• Put your hats into the mixture and keep swirling for about 5 minutes. Do not try to stretch the beanie because that will lead to a permanent loss of shape. By the time the 5 minutes expire, over 98% of the dirt will be gone. If your hat is stained, massage it with the detergent thoroughly. You can also soak your beanies longer to remove all the stubborn stains.
  • Use clean cold water to rinse your beanies: squeeze your beanies hard against the bottom or side of the sink or bucket. If your hat is made of a delicate fabric like cashmere, do not rinse it under a running tap.
  • Create a ball shape with your beanie then press it on a hard surface to lose most of the water. Stay away from wringing as it will destroy its elasticity and shape.
  • Roll up the beanies in a towel to remove extra moisture: if there is still some moisture left, put your beanie on a towel, roll it inside and press it gently to absorb the water. Make sure you are using a clean and larger towel than the beanie.
  • Air-dry your beanies. Do not fall to the temptation of using a dryer.



We all love beanies, and even more so when they are clean. After all, washing your beanie is not rocket science. You can do it like a pro thanks to this article. Start by inspecting the washing instructions on the label and decide if it is machine or hand wash. The rest is a piece of cake. Be careful not to stretch your hat by pressing on it hard. Also, avoid using hot water as it is an enemy to the elasticity of your good cold weather headwear.

When it comes to fashion, we are the first to break the news to you. Stay tuned for more about beanies and other headwears.

Main Differences Between Beanies and Toboggan Hats

Main Differences Between Beanies and Toboggan Hats

We all know about beanies, but not so sure about toboggan hats. We remember the story of one of our friends. One day, she was in the company of her friends and it happened to be a very cold season. The friends were couples and with their young kids. Our friend mentioned that they should get a toboggan for their kid. She got a look that could freeze her alive. Apparently, there was no snow on the ground and the couples thought that our friend was out of her mind. They shot back asking why their young one would need a toboggan. Our friend told them the kid needed to stay warm in the cold weather. It dawned on our friend that the couples had a different meaning for “toboggan”. Later she realized a toboggan to them was a wooden sled. We were left in stitches of laughter by this story.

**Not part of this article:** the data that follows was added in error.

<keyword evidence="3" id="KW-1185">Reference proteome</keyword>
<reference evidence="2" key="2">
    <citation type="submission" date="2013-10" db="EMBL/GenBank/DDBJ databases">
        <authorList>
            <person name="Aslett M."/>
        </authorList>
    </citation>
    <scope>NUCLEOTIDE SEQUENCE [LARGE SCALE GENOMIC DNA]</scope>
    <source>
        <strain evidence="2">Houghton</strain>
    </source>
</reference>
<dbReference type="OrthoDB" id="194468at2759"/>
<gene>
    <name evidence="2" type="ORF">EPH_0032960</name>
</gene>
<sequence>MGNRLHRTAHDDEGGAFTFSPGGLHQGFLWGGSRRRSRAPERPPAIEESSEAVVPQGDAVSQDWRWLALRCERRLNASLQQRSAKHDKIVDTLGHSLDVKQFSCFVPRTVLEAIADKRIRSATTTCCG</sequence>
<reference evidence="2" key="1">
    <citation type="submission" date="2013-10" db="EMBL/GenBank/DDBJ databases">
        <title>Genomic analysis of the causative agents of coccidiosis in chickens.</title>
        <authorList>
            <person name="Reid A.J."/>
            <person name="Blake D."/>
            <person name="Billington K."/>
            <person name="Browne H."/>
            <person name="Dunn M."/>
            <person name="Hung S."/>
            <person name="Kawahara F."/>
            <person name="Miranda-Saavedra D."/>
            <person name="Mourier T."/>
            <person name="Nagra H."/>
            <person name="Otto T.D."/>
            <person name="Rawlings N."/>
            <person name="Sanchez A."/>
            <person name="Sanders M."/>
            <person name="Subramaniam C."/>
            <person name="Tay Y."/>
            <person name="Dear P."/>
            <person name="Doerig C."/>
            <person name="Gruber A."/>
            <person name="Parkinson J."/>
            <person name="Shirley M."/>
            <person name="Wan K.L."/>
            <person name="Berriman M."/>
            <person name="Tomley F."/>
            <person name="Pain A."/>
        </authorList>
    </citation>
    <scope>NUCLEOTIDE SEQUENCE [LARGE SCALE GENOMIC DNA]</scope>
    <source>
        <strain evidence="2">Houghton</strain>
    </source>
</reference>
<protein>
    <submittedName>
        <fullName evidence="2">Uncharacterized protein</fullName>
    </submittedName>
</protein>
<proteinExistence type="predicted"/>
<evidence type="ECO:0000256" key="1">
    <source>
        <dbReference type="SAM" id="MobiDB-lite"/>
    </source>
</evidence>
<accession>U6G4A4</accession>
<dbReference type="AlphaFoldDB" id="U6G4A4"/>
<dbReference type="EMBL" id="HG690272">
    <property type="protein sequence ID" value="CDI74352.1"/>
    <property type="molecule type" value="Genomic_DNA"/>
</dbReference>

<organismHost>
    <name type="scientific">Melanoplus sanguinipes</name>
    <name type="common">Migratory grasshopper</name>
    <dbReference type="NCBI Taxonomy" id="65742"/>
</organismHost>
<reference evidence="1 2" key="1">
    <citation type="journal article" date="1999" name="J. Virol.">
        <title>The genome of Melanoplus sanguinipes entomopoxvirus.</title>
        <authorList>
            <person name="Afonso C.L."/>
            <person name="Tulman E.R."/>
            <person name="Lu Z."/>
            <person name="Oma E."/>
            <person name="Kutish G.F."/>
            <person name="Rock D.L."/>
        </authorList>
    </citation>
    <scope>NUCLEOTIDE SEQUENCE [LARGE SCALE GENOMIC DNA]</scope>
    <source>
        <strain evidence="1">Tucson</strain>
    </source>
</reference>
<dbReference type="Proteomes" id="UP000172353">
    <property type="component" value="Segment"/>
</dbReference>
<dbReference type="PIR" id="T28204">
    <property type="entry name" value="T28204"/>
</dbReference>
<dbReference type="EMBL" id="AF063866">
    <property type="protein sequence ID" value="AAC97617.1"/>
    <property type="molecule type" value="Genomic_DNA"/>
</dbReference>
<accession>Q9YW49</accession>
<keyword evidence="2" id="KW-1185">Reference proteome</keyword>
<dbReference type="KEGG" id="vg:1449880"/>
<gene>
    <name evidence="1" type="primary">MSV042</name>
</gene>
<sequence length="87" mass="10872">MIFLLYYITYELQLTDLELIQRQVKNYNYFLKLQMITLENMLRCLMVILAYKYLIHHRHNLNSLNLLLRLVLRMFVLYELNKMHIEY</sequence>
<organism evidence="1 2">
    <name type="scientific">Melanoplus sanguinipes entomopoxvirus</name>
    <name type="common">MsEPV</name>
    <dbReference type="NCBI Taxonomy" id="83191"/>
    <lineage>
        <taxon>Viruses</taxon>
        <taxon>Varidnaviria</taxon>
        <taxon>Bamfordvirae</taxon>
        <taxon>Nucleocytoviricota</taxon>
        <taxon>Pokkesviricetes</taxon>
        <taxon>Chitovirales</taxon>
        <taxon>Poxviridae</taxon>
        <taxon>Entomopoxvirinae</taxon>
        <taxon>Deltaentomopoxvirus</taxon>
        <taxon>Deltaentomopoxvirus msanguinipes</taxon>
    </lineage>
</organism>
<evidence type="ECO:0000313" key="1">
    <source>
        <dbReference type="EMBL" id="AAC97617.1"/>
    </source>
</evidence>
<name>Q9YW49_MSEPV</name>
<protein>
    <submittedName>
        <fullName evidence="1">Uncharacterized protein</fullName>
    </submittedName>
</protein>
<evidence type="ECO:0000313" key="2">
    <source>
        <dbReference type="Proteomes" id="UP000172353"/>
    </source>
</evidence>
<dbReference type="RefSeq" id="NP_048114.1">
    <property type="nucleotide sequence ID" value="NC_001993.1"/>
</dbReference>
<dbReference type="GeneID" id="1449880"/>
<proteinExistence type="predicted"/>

But again we realized how true this revelation was to a lot of people. The world over, a lot of people do not know toboggan as a hat but as a wooden snow vessel. Only a few know it as a type of cold-weather hat. Luckily, we are on the side of the few and we would like you to join that side. In this post, we’ll tell you what a Toboggan hat is. We will also do an in-depth comparison of beanie vs toboggan. It is time you shed off some of that ignorance by knowing the options you may have for headwear to beat the winter season.

With that out of our way, let us now get into the matter of the day.

What is a toboggan?

Toboggan is a winter hat and has its origin in the south of the USA. It is not just any other winter hat that is referred to as toboggan; it has to be a knit hat. It is also important to point out that toboggan, to New Englanders and a majority of northern USA, is a wooden sled.

In some other regions, a toboggan hat is also referred to as a beanie, snookie, Sherpa, watch cap, or burglar hat. We can all agree that there is a regional difference to the name and meaning of a toboggan, but we can all agree it is a type of a hat.

What is a beanie?

Beanies are brimless caps that tend to hug the head tightly when you wear them. Typically, beanies either have or do not have a visor. While beanies can be made from a range of materials, they mostly use cloth fabric and felt. In some rare instances, you will find beanies made of leather and silk. We feel that a beanie is the umbrella name for all winter hats. That means toboggan also falls under beanies.

Beanie vs toboggan

A lot of people have a hard time drawing the line of difference between a beanie and a toboggan. If you are one of them, it is not your fault. The two winter hats are almost the same thing and in some quarters are used interchangeably. However, that does not mean there are no differences between the two. While beanie is the universal name for winter hats made from a plethora of materials, toboggan specifically refers to knitted winter hats. Of course, there is a convergence of the two in that knitted winter hats are also beanies but there is no way that a beanie can be a toboggan hat.


Final thoughts

Whether you call it a beanie or toboggan, it may have a lot to do with where you come from. But from us, we have shown you where the cutline is between the two. Beanies are the bigger group, while toboggans are a subset of the former. As you wear your winter hats, now you know what you are wearing. Do you want to stay posted on headwear fashion information? Keep it on this site and you will be the first to know.